Three seconds, immense damage
On a recent morning, bookstore owner Ed Devereux showed up for work to find his shopâ€™s plate glass window marred with a series of indecipherable letters and squiggles.
As Devereux quickly learned, he was the latest victim of a new and costly type of graffiti that is becoming increasingly common in Chicago and elsewhere.
The â€œtaggersâ€ who defaced Devereuxâ€™s Unabridged Books in Lakeview had used an acid etching pen widely available at art stores. While painted graffiti can be removed with a pressure washer, the acid etchings cannot. The only remedy is replacing the entire window.
In Devereuxâ€™s case, that will run about $1,000.
â€œThe cost really adds up,â€ said Devereux. â€œItâ€™s a big headache.â€
Devereuxâ€˜s insurance policy comes with a $1,000 deductible, so heâ€™ll be paying for the window himself, as well as shelling out cash to buy protective film to cover his new window.
Acid taggers have caused serious damage in cities from Vancouver to San Francisco, leaving behind marks that lack the vibrant color and artistic sensibility of traditional graffiti.
In Lakeview, the problem started about a year ago, said Maureen Martino, executive director of a business group in the neighborhood.
Since then, her members have reported more 400 incidents in which acid pens have been used to damage storefronts.
â€œIf you donâ€™t catch it within 20 minutes, the window needs to be replaced,â€ she said.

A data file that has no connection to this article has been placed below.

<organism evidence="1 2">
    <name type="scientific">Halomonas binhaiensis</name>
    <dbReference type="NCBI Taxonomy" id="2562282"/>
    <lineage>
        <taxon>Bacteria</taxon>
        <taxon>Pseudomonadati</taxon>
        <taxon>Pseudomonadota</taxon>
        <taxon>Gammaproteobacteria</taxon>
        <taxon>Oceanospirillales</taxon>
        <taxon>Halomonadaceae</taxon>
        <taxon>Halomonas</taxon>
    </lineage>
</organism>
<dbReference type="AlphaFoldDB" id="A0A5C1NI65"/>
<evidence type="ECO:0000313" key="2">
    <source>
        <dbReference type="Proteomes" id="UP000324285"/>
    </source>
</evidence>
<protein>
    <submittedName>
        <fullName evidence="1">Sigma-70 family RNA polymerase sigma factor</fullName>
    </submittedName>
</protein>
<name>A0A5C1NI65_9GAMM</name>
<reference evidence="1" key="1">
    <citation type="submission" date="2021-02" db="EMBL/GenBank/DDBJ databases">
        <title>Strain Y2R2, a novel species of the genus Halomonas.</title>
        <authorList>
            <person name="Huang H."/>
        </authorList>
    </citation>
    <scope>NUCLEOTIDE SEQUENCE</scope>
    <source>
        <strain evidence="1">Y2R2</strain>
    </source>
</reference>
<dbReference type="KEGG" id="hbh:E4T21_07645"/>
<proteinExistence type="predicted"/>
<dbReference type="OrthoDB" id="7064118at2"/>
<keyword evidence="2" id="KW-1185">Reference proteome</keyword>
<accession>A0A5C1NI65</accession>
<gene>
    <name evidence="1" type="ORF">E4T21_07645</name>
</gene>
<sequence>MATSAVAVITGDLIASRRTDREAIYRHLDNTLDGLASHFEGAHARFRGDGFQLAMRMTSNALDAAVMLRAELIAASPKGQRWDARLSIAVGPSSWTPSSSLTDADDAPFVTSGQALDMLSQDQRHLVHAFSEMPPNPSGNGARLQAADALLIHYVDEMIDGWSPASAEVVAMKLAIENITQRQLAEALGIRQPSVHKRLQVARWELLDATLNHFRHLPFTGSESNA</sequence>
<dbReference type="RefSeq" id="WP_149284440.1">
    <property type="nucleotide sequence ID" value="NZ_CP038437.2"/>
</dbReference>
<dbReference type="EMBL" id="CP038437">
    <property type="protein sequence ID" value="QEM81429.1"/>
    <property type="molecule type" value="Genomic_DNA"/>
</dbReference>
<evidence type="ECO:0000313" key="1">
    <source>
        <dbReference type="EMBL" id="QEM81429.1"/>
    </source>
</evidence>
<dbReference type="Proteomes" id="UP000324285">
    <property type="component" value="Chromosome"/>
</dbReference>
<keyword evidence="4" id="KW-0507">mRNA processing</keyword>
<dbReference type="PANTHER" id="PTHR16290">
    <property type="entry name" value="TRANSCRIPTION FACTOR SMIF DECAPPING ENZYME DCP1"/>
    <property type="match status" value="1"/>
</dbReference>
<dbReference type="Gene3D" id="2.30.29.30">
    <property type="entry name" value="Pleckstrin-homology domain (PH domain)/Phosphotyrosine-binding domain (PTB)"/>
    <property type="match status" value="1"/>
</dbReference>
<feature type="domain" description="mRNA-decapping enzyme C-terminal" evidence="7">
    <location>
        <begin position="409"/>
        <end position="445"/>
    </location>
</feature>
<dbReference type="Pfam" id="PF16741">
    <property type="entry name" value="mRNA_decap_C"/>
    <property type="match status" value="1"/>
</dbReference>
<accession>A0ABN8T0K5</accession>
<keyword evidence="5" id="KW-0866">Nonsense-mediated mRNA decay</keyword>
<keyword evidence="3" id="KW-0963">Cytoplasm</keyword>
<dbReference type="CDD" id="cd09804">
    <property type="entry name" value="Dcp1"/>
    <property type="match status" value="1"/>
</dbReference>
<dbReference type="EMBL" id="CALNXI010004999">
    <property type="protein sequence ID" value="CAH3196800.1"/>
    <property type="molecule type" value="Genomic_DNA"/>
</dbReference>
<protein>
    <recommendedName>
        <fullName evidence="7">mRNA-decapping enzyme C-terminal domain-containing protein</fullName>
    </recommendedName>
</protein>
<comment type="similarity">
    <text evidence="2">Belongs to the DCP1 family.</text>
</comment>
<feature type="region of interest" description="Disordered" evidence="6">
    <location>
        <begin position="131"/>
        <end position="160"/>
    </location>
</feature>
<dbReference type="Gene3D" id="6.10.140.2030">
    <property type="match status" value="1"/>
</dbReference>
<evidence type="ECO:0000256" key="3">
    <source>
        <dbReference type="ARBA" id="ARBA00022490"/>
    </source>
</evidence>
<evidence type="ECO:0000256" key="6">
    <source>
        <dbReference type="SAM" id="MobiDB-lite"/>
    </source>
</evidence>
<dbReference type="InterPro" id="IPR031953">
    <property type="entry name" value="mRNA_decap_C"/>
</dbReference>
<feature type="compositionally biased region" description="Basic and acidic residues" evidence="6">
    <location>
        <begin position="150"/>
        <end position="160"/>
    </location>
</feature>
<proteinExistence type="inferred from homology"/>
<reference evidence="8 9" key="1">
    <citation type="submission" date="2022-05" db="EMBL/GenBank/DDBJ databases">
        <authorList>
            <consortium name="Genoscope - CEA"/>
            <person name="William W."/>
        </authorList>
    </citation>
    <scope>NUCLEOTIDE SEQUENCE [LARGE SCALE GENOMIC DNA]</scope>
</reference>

The attacks have become frequent enough that some merchants donâ€™t even bother to replace tagged windows, fearing that theyâ€™ll just be hit again.
That has an impact on business, said Martino.
â€œThe district has become unattractive for anyone to come visit,â€ she said.
Graffiti also breeds more graffiti, as well as other criminal activity, said Joe Cox, community policing officer for the 23rd District, which includes Unabridged Books.
â€œIt starts to look like the community is not being cared for," he said. "Itâ€™s terribly frustrating for the police to try to catch these people. It takes three seconds to do immense damage.â€
Cox said acid tagging appears to be catching on citywide. The taggers are typically not drawing gang signs, he said. Instead, theyâ€™re etching their initials into windows.
Martinoâ€™s group, the Lakeview East Chamber of Commerce, has responded by offering to pay up to 80 percent of the cost of protective film for its member merchants.
The film prevents the acid from damaging the underlying glass. Once a treated window has been tagged, a merchant has to replace the film, rather than the more expensive window.
So far, more than 25 businesses have installed the film. Others are lining up to do so.
â€œWe have a waiting list right now,â€ for the treatment, Martino said.
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